Fintech Fridays 2/09: Blockchain Incentive Programs
The ability for any entity to build their own cryptocurrency through platforms like the Ethereum blockchain has made it a viable implementation within loyalty programs for many businesses, as opposed to the traditional arbitrary points used like Qantas’ ‘flybuys’ points in their frequent-flyer program. Cryptocurrency’s perceived advantage as a loyalty incentivisation tool is that it allows a business’ customers to accumulate a reward which functions more broadly as a means of exchange and investment within the economy, with this hopefully drawing more consumers to the business. Such a system works by having customers mine and earn a business’ cryptocurrency as they purchase from them, and then be able to spend this on the business’ or its partner companies’ products. These partner companies allow their products to be purchased with the business’ cryptocurrency due to the direct exposure it gives them to the business’ customers, who may have earned the cryptocurrency buying a product that is a complement to theirs, making them potentially valuable target consumers. Such a system thus means the cryptocurrency is accepted as a wider means of exchange, in a sense manufacturing its intrinsic value. Businesses then enable their cryptocurrency to be traded on crypto exchanges, making it a potentially viable investment vehicle that hopefully incentivises consumers to take part in their loyalty program.
SweatCoin is a mobile pedometer app that allows people to earn cryptocurrency based on their steps. The app works by having users mine a unit of SweatCoin’s cryptocurrency, not surprisingly called Sweatcoin, for every 1000 steps they take. This cryptocurrency can then be spent in SweatCoin’s marketplace on their partner companies, who are largely fitness related and thus view those who earn Sweatcoin as valuable marketing targets for their products and are willing to accept the cryptocurrency as payment. Sweatcoin can also be exchanged for other cryptocurrencies, or used to purchase NFTs, in effect allowing people to earn a variety of investments. While ‘move-to-earn’ cryptocurrency apps like SweatCoin can work to incentivise consumers to purchase from a business or partake in a desired behaviour, it remains to be seen whether they can attract enough interest to significantly disrupt the traditional points-based loyalty program systems, with their added set-up costs for blockchain and cryptocurrency development being potential drawbacks for many companies.
In 2018, Singapore Airlines converted its loyalty rewards program into cryptocurrency, launching Krispay. The platform promises to give users access to purchases right from its digital wallet, with the ability to earn points from miles travelled and also purchasing from any of its partner outlets. In 2020, the airline expanded its services, producing the Kris+ app. Many merchants in Singapore accept payments from the Kris+ app, which can be used to offset or completely cover transactions. As of late 2020, there had been 130,000 downloads (the population of Singapore is about 5.7 million).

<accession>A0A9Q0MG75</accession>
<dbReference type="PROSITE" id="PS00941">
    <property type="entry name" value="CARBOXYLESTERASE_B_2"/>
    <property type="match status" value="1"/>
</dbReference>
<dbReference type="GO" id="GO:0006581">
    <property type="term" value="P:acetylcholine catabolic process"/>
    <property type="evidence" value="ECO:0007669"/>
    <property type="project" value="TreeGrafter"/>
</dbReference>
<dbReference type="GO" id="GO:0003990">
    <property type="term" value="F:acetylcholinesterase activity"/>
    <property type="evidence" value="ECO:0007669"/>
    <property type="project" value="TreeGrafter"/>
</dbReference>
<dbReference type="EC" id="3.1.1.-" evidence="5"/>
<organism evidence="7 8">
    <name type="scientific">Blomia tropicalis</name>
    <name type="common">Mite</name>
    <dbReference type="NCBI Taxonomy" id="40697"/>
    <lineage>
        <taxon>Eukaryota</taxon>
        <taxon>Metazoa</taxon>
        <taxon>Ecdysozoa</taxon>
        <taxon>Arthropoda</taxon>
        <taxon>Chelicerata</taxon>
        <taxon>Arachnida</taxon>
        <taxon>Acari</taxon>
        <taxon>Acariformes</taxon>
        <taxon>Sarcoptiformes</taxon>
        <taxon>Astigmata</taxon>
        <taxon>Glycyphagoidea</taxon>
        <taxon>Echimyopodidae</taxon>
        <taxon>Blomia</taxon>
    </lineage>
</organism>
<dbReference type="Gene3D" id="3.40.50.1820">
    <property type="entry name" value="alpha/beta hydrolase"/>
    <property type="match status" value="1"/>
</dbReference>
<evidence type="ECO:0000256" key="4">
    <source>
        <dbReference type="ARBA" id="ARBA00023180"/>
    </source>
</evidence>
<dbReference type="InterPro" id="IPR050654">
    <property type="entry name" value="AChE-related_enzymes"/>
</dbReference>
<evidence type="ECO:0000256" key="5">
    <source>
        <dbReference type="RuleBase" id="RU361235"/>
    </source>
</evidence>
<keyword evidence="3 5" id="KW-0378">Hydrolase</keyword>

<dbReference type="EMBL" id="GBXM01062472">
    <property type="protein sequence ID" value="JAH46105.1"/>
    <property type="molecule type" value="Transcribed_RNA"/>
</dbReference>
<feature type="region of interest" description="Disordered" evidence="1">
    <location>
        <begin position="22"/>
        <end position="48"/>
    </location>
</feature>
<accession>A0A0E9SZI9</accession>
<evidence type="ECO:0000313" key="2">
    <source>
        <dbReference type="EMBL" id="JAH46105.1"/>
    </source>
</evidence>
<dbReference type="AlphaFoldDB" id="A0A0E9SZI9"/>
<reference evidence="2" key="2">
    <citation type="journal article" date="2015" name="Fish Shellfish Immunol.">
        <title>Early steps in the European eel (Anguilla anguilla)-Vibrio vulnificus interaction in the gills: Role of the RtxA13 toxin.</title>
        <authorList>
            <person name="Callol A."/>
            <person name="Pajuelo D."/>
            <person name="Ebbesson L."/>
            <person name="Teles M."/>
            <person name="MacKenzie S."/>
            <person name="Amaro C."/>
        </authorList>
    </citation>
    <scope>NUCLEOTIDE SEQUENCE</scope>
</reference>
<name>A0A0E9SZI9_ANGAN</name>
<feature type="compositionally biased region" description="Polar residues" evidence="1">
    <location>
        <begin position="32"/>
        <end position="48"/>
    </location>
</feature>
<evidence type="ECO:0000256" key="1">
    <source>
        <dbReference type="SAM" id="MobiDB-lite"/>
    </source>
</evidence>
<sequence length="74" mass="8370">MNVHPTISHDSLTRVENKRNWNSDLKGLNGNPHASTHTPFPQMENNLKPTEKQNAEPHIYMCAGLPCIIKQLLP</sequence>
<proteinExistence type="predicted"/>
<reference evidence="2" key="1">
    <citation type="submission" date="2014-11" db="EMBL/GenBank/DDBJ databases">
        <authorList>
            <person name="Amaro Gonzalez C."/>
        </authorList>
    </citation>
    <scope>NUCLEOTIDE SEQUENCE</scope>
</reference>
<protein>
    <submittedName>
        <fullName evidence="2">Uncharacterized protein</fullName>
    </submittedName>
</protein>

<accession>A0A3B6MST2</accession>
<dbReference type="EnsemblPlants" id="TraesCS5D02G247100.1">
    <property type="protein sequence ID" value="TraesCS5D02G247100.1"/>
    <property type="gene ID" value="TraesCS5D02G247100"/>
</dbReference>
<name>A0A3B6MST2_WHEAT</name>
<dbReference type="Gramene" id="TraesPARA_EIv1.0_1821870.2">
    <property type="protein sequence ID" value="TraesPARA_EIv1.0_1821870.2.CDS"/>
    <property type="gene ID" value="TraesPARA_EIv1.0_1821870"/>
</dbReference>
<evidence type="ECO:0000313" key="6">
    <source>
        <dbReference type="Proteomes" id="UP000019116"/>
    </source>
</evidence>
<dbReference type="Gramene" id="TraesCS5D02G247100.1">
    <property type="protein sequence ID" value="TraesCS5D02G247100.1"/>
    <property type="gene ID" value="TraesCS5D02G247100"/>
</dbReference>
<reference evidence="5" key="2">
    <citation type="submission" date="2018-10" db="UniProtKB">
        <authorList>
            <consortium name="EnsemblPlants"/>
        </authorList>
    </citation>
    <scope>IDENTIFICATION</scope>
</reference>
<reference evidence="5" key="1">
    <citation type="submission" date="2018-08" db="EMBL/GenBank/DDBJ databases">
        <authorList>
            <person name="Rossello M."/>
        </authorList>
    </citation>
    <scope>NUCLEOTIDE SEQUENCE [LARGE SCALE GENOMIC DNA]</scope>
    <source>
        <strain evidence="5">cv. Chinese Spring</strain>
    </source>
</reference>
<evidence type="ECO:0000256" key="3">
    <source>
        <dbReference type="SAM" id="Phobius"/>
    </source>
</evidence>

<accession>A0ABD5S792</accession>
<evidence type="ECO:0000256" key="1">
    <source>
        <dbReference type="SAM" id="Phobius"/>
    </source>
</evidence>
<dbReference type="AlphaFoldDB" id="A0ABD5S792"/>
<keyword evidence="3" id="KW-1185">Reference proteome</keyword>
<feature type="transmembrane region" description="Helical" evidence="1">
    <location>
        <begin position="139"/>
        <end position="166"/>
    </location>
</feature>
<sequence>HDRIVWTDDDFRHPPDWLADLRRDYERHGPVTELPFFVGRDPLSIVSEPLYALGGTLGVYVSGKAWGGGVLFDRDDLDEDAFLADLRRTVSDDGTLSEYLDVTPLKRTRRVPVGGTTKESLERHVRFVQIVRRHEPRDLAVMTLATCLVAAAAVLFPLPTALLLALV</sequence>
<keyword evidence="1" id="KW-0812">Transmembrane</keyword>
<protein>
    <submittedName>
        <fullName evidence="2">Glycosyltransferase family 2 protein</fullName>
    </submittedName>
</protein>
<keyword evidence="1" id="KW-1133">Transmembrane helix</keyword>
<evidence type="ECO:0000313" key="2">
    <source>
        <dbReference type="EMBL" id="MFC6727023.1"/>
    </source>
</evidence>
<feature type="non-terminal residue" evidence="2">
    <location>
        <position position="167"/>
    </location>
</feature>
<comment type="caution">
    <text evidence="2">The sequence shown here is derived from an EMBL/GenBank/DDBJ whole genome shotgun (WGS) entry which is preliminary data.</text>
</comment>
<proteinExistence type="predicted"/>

The sceptical person may question the necessity of a blockchain based loyalty system, and how this is different from what already exists, but there are some important features worth highlighting. Firstly, so-called ‘on-chain incentives’ are much more secure because they exist on the blockchain. Secondly, the aim of blockchain technologies is to be more decentralized and transparent, and thus it is more clear how users are being rewarded. However, this scepticism may still be valid, as our research seems to suggest there has been a lot of hype around this program, without necessarily having the results to back it up.
As examples of the blockchain based incentive programs continue to grow, it will be fascinating to see whether they make a meaningful difference to the world. For example, could it be something that the government one day adopts, maybe to incentivise people not to litter in public spaces. In our view, there is a lot more development which would have to be done in this space and in cryptocurrency more broadly before it is accepted as a much wider means of exchange. Moreover, the human fascination with collecting is nothing new. For example, one study found that Pokémon Go led to a significant increase in physical activity levels for new users. While there are clearly some benefits to the blockchain that have already been mentioned, as yet, there doesn’t seem to be anything particularly special about these incentive schemes that will lead to their widespread adoption in the near future.
If you enjoyed this article, register now for a free membership using this link to receive regular updates about our publications and events.
To sign up: 1. Log into UMSU using the link above. 2. If you are a current University of Melbourne student, add the ‘Finance Students’ Association Student Member’ option to your basket; otherwise, select the ‘Associate Member’ option. 3. Congratulations! You are now a member of FSA!
The views expressed within this article are those of the authors and do not represent the views of the Finance Student's Association. All images and references in this article are for fair and educational purposes only. The content in this article is not intended as legal, financial or investment advice and should not be construed or relied on as such.
References and Further Reading